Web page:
Then she goes on to describe the painful hospital experience, the excruciating grief it brought her family, her inability to eat or sleep after the incident, and the extent of the mental, emotional, and physical damage Turner had caused her.


We’d like to thank Joshua Vila, writer of the above story for giving us permission to share his well-written story with our readers.

We wish him all the best in his studies.


Welcome back lunch for ConGen de Vega: Consul General Tess Dizon de Vega (2nd from right) with (from left) Nelia Ferrette, Luz Sapin Micabalo and Dr. Linda Pelayo. Lunch was at Bryant Park Grill in New York on Nov. 3.

Consul General de Vega: Welcome back to New York

All of us in the Filipino Reporter, and on my own, welcome our new Consul General in New York and other Northeast States and New England States, Theresa Dizon de Vega.

ConGen de Vega is a product of UP College of Law.

Although, she also studied a graduate degree (Master’s in Literature) in a Canadian university.

She revealed in an interview with Cristina Dc Pastor while she was Deputy Consul General in New York in 2013, she never dreamed of being a diplomat.

She told Cristina she was “pushed” to taking the Foreign Service Career Exams by a retired Filipina diplomat who was a friend of her mother.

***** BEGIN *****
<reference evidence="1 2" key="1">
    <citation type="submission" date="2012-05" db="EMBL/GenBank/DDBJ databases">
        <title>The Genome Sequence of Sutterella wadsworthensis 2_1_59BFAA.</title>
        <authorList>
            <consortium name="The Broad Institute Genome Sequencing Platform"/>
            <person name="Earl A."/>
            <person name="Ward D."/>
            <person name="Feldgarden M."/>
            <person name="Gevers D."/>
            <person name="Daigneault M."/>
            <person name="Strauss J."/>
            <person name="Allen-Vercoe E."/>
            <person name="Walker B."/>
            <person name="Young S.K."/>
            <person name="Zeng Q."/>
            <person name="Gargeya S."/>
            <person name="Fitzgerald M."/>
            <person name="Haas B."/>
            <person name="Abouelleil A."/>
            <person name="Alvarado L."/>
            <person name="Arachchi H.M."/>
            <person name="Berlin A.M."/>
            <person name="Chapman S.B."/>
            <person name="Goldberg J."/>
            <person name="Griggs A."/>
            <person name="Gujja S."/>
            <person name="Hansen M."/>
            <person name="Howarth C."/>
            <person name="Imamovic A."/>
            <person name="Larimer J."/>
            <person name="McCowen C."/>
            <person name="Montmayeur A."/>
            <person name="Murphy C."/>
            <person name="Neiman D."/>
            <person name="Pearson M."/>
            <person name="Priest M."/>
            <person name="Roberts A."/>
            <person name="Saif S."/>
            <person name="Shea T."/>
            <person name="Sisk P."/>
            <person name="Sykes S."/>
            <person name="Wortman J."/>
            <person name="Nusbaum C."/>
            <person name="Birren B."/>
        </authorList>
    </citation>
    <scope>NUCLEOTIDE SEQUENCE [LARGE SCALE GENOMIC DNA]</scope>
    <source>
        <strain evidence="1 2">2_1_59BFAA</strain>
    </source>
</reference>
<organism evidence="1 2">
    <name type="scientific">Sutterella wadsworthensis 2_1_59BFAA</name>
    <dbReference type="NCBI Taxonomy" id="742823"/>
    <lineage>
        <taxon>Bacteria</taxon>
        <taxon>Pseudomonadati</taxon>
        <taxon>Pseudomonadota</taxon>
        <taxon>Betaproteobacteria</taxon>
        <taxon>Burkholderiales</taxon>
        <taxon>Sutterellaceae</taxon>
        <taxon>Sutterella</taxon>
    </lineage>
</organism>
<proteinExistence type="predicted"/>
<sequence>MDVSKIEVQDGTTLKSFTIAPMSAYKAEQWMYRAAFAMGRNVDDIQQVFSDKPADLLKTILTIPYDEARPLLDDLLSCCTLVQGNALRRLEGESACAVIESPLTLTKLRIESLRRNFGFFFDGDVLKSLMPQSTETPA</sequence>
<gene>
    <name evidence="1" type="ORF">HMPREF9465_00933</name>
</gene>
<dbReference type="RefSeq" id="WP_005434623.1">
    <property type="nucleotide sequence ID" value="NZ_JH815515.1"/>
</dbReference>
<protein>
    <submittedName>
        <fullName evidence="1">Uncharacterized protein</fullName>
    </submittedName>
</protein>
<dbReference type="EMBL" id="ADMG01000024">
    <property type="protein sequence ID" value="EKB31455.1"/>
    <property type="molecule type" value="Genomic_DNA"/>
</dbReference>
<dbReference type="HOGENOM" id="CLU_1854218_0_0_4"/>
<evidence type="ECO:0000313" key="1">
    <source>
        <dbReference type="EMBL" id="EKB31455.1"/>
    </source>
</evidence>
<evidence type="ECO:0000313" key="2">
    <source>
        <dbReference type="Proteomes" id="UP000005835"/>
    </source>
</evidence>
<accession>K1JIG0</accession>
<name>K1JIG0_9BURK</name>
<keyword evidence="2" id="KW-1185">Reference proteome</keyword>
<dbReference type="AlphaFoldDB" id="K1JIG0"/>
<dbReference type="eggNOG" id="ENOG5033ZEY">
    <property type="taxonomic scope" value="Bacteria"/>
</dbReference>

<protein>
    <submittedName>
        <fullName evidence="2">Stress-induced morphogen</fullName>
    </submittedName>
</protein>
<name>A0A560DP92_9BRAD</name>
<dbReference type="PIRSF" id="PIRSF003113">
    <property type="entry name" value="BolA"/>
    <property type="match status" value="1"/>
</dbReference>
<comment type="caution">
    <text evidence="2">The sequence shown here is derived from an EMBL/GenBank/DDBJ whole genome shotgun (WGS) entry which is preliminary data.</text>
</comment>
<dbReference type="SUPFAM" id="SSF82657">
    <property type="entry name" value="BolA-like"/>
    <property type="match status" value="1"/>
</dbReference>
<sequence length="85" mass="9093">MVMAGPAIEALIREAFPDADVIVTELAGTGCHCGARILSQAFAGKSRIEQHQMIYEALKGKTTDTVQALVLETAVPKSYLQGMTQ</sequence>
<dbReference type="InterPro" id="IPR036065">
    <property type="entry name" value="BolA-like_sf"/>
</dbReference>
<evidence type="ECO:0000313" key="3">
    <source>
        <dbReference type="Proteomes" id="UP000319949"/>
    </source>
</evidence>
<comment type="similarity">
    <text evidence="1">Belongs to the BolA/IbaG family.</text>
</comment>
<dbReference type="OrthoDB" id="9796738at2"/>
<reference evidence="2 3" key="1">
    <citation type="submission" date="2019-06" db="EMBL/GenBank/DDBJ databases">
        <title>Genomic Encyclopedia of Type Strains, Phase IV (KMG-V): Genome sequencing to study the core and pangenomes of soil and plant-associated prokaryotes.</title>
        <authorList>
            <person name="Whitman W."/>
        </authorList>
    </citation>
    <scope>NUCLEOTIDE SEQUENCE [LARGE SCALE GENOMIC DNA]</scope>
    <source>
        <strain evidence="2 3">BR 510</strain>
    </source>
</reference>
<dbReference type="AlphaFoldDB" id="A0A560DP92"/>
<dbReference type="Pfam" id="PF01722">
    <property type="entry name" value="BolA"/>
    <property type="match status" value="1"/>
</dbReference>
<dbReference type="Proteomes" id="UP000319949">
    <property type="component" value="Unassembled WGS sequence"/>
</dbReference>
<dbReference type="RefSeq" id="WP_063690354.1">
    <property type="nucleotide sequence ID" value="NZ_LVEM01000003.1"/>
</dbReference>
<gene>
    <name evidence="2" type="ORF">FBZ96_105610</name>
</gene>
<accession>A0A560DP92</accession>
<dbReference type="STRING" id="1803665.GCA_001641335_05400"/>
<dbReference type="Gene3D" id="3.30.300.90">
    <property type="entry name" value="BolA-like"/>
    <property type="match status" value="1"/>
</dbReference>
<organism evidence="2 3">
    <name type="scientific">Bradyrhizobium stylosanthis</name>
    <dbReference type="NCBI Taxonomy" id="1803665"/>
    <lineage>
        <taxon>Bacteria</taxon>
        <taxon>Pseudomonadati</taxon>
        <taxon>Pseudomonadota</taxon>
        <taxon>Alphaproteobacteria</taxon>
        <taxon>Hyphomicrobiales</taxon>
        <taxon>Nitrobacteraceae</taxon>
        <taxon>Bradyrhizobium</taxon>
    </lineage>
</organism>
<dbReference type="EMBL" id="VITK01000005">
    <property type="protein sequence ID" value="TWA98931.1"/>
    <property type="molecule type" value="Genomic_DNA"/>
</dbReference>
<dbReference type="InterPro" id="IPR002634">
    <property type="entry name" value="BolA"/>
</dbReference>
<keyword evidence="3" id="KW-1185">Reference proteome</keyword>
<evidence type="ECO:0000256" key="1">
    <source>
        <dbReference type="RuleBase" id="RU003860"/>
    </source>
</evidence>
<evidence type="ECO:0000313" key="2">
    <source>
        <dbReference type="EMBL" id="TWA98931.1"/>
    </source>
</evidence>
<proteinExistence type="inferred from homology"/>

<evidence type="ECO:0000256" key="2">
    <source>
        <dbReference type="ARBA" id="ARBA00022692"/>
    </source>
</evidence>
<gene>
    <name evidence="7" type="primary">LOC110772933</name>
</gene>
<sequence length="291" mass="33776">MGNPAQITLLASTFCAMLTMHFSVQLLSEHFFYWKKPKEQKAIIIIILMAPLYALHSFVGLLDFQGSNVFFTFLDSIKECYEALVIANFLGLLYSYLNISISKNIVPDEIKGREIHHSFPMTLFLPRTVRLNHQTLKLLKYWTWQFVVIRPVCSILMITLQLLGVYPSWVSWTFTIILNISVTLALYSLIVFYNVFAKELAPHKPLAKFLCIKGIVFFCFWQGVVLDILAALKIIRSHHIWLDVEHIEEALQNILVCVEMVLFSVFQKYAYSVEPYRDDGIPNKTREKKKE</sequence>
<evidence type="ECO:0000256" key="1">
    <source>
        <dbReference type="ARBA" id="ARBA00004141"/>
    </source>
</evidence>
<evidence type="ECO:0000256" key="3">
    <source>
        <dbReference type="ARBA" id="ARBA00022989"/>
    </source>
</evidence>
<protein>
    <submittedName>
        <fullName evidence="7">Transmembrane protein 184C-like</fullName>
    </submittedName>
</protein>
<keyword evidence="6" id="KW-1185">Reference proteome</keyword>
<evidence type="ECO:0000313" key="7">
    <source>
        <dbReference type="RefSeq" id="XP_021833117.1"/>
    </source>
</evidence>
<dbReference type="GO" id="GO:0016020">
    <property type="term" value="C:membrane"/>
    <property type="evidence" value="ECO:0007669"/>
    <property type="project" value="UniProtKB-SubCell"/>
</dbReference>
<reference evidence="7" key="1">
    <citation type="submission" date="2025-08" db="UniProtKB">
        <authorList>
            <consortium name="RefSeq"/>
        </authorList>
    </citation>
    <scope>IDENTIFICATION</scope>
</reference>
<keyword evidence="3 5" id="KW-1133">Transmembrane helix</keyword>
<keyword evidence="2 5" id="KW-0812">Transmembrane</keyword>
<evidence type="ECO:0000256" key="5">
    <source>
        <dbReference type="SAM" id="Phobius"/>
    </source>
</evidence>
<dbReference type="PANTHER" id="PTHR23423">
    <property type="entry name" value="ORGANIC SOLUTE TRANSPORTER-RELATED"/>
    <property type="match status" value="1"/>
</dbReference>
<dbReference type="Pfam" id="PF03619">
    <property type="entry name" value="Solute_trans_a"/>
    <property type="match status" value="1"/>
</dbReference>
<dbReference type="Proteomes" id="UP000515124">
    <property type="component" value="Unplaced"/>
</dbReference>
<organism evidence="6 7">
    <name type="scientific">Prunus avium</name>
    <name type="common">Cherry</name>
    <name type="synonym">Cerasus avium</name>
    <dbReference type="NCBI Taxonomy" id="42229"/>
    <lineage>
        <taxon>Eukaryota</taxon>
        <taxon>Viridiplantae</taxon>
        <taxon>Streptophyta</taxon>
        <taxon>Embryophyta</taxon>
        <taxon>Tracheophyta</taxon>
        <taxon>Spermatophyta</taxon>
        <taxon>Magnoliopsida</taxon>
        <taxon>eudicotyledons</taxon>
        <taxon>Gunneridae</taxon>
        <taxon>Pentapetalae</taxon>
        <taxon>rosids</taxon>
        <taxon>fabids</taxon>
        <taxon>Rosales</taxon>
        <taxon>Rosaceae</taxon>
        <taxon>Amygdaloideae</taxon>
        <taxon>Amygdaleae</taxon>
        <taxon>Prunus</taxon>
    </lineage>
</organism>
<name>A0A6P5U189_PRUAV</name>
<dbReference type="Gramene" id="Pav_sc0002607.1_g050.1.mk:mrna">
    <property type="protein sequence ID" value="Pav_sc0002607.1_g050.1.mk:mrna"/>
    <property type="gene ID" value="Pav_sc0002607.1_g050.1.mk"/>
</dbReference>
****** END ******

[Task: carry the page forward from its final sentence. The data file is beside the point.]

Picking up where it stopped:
Bright that she is, she passed the exams.

We are now stuck with her for the next 6 years.


I’m sure Fil-Ams here would love her in the same way they loved the previous ConGens.

I have heard and read good and nice things about her.

In the same 2013 interview with Ms. Pastor, then Deputy ConGen de Vega gave some profound observations of the local community.

Here are excerpts from that interview by Cristina:

Q: What’s the first thing that surprised you about the (Fil-Am) organizations in New York?

A: The sheer number of activities. You have a very engaged community here. Whatever their advocacies, there is engagement. It may not be engagement along the same line but it’s engagement which is important. It’s a community that feels the need to get involved. You have that here, it’s just a matter of maximizing it for a lot of issues and creating venues and platforms for them to explore how far you can go.

Q: What do you see is the challenge to Filipino-Americans?

A: It’s an exciting era for the Filipino-American community. We’re one of the fastest growing ethnic minority groups. The challenge is how to reflect that in the mainstream, in politics, in policy making, in other fields.

ConGen de Vega will find out that since 2013, there had been some marked changes in our community.

We have a group of young and bright people in the Fil-Am media.

She will meet some of them on Monday as they scheduled a press conference by way of welcoming the new Consul General.

We have involvement in mainstream politics.

We have two Fil-Am candidates in New Jersey, Jon Wong of Mahwah for Mayor and Buddy Deauna for Council of Bergenfield.

City Council President of Jersey City, Rolando Lavarro, Jr. is a Filipino-American.

Two more Filipinos in New Jersey, Atty. Arvin Amatorio of Bergenfield and Peter Mendonez, Jr. of West Windsor, are both Council members in their localities.

Amatorio runs again next year, while Mendonez will seek the presidency of his Council in January 2017.